I am My Brother’s Keeper

Andrew - Riverside, Connecticut
Entered on January 23, 2009
Age Group: 18 - 30

On the surface, John D. Rockefeller, the industrial tycoon, seems to be a conflicted character. While he was keenly focused on amassing as much personal wealth as possible, the original American billionaire is also regarded as the original American philanthropist. In America, the most prosperous are usually the most generous in improving the welfare of others, while those of average economic standing, who are just as capable of helping those in need, tend to devote themselves to the needs of others infrequently, if at all. No matter your economic standing, I believe selflessness is an individual’s highest virtue. First, it is empowering for an individual to know that they can make a substantive difference in another person’s life. More importantly, selflessness can encourage great progress towards a more just and prosperous society.

I have done a lot of community service in my life, but I am not going to stand here and say that it has drastically changed who I am. I have built houses for Habitat, but it did not make me want to be an architect. I have tutored students in High School who underperformed, but it did not make me want to be a teacher. What I can say is that helping others has given me a better sense of what I can achieve, and it has given me the belief that my blessings would be wasted if spent just on me and not on anyone else.

I came to this belief by reading a famous quote by Rockefeller’s son, John Jr., in his speech entitled “I believe.” He said, “I believe that the rendering of useful service is the common duty of mankind and that only in the purifying fire of sacrifice is the dross of selfishness consumed and the greatness of the human soul set free.”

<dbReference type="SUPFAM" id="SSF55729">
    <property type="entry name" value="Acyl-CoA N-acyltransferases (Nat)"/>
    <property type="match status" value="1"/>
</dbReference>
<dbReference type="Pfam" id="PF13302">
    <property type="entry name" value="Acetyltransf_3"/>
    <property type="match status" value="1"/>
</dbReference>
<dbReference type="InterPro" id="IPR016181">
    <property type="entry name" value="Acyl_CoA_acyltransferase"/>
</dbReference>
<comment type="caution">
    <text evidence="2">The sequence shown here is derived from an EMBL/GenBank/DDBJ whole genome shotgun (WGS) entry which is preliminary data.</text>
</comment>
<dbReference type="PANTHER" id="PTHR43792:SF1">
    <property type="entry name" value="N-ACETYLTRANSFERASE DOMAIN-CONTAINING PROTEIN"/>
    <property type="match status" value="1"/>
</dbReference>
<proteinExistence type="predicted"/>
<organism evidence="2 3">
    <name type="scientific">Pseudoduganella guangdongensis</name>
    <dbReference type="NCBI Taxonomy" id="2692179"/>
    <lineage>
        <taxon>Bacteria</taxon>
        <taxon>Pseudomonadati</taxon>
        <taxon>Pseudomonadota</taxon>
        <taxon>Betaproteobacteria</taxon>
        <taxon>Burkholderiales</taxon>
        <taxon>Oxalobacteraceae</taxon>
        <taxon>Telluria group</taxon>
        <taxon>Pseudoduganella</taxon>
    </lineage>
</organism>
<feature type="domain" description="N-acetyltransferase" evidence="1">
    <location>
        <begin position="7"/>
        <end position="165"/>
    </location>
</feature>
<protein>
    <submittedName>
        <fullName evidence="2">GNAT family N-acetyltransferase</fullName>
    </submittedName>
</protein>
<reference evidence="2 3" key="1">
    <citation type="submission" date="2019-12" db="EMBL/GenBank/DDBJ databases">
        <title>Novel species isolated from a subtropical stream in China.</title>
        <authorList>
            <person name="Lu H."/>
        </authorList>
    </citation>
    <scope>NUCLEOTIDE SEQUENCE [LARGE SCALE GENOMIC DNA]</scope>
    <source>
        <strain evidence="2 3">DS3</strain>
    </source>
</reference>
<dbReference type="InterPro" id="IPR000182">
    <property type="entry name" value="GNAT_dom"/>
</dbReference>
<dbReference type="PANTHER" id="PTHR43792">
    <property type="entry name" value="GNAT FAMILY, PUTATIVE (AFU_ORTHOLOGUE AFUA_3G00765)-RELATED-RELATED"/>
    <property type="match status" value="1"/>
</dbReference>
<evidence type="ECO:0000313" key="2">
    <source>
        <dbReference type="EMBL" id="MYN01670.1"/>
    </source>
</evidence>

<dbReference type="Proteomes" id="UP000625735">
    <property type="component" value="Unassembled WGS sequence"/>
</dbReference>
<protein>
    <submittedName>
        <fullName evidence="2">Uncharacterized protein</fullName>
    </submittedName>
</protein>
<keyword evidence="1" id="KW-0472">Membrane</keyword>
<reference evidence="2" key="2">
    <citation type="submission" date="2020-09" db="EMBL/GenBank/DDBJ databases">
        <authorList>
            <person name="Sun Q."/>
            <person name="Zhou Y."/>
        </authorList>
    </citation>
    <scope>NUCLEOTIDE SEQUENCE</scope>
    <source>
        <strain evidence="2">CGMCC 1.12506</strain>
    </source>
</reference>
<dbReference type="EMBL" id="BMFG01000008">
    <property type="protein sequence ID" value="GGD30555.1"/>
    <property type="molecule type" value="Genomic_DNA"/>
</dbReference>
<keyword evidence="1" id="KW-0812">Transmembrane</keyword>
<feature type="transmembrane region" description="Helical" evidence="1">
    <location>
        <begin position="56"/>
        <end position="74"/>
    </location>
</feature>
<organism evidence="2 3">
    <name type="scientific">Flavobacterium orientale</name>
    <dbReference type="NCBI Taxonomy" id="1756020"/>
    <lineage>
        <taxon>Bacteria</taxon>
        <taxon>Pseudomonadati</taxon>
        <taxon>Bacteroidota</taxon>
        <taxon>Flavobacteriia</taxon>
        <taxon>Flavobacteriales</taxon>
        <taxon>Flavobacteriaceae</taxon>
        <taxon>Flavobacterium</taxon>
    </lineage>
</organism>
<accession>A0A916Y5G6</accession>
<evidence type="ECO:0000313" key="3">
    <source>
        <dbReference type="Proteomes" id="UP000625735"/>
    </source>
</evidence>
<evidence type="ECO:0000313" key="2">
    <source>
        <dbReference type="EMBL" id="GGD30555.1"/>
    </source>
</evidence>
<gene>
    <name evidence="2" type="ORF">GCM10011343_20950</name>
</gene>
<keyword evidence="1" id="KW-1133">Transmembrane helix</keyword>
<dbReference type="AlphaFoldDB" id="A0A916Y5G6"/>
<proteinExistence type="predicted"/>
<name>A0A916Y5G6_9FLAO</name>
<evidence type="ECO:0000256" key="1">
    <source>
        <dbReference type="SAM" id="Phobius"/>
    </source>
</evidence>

In my own volunteering experiences, I have found that helping others in need is very personally rewarding. This is perhaps the most selfish aspect of selflessness: you get a high out of volunteering; it makes you feel good. However, I think the most important effect of a person’s selflessness is the mindset that they will develop as a result of working for a cause that may not result in a cash payment or public recognition. Selflessness reaffirms the notion that there are causes out there that are greater than ourselves. To me, selflessness means knowing that you are not the most important person in the world. Your endeavors for financial prosperity and personal security are well intentioned, but they pale in importance to the work that we all must undertake to ensure that the less fortunate can have the opportunity to pursue these same endeavors.

The more that people in our society realize this fact, the more possible it becomes to progress toward goals of justice and equality. In a time of such a historic achievement in race relations, it is very important to remember in the coming days, weeks, months and years, one of the key beliefs of the man we have named our national leader: Service to our brothers and sisters is the way to advance equality and bring change to our society.